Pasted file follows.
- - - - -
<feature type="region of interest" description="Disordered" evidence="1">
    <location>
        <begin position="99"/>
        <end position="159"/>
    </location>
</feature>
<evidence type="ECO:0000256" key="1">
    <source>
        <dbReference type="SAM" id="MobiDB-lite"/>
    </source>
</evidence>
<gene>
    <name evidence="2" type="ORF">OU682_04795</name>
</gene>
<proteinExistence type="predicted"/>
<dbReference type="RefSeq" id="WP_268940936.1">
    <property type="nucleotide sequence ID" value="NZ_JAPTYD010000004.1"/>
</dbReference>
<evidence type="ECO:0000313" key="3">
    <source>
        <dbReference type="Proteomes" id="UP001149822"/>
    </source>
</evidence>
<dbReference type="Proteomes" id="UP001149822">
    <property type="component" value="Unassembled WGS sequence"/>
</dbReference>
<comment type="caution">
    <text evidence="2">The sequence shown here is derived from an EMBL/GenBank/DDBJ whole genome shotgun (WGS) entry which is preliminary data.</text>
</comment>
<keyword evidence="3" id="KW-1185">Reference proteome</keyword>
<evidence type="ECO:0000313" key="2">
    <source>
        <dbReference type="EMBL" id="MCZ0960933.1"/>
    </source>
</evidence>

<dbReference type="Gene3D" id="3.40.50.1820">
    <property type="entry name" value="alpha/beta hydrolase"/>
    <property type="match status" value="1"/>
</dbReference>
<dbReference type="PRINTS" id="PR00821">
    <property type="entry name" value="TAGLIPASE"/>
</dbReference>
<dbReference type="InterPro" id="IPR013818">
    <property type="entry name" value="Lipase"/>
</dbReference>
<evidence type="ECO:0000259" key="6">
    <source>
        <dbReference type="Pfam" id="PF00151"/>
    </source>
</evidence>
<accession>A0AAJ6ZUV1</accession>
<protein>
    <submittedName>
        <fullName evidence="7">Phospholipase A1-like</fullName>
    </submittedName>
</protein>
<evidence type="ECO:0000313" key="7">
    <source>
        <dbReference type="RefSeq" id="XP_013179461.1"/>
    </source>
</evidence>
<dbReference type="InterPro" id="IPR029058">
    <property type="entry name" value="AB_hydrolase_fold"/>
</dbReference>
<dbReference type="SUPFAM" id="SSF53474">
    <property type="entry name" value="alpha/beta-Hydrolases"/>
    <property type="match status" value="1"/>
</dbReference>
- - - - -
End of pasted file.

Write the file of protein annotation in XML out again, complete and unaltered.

<feature type="region of interest" description="Disordered" evidence="1">
    <location>
        <begin position="99"/>
        <end position="159"/>
    </location>
</feature>
<evidence type="ECO:0000256" key="1">
    <source>
        <dbReference type="SAM" id="MobiDB-lite"/>
    </source>
</evidence>
<gene>
    <name evidence="2" type="ORF">OU682_04795</name>
</gene>
<proteinExistence type="predicted"/>
<dbReference type="RefSeq" id="WP_268940936.1">
    <property type="nucleotide sequence ID" value="NZ_JAPTYD010000004.1"/>
</dbReference>
<evidence type="ECO:0000313" key="3">
    <source>
        <dbReference type="Proteomes" id="UP001149822"/>
    </source>
</evidence>
<dbReference type="Proteomes" id="UP001149822">
    <property type="component" value="Unassembled WGS sequence"/>
</dbReference>
<comment type="caution">
    <text evidence="2">The sequence shown here is derived from an EMBL/GenBank/DDBJ whole genome shotgun (WGS) entry which is preliminary data.</text>
</comment>
<keyword evidence="3" id="KW-1185">Reference proteome</keyword>
<evidence type="ECO:0000313" key="2">
    <source>
        <dbReference type="EMBL" id="MCZ0960933.1"/>
    </source>
</evidence>

<dbReference type="Gene3D" id="3.40.50.1820">
    <property type="entry name" value="alpha/beta hydrolase"/>
    <property type="match status" value="1"/>
</dbReference>
<dbReference type="PRINTS" id="PR00821">
    <property type="entry name" value="TAGLIPASE"/>
</dbReference>
<dbReference type="InterPro" id="IPR013818">
    <property type="entry name" value="Lipase"/>
</dbReference>
<evidence type="ECO:0000259" key="6">
    <source>
        <dbReference type="Pfam" id="PF00151"/>
    </source>
</evidence>
<accession>A0AAJ6ZUV1</accession>
<protein>
    <submittedName>
        <fullName evidence="7">Phospholipase A1-like</fullName>
    </submittedName>
</protein>
<evidence type="ECO:0000313" key="7">
    <source>
        <dbReference type="RefSeq" id="XP_013179461.1"/>
    </source>
</evidence>
<dbReference type="InterPro" id="IPR029058">
    <property type="entry name" value="AB_hydrolase_fold"/>
</dbReference>
<dbReference type="SUPFAM" id="SSF53474">
    <property type="entry name" value="alpha/beta-Hydrolases"/>
    <property type="match status" value="1"/>
</dbReference>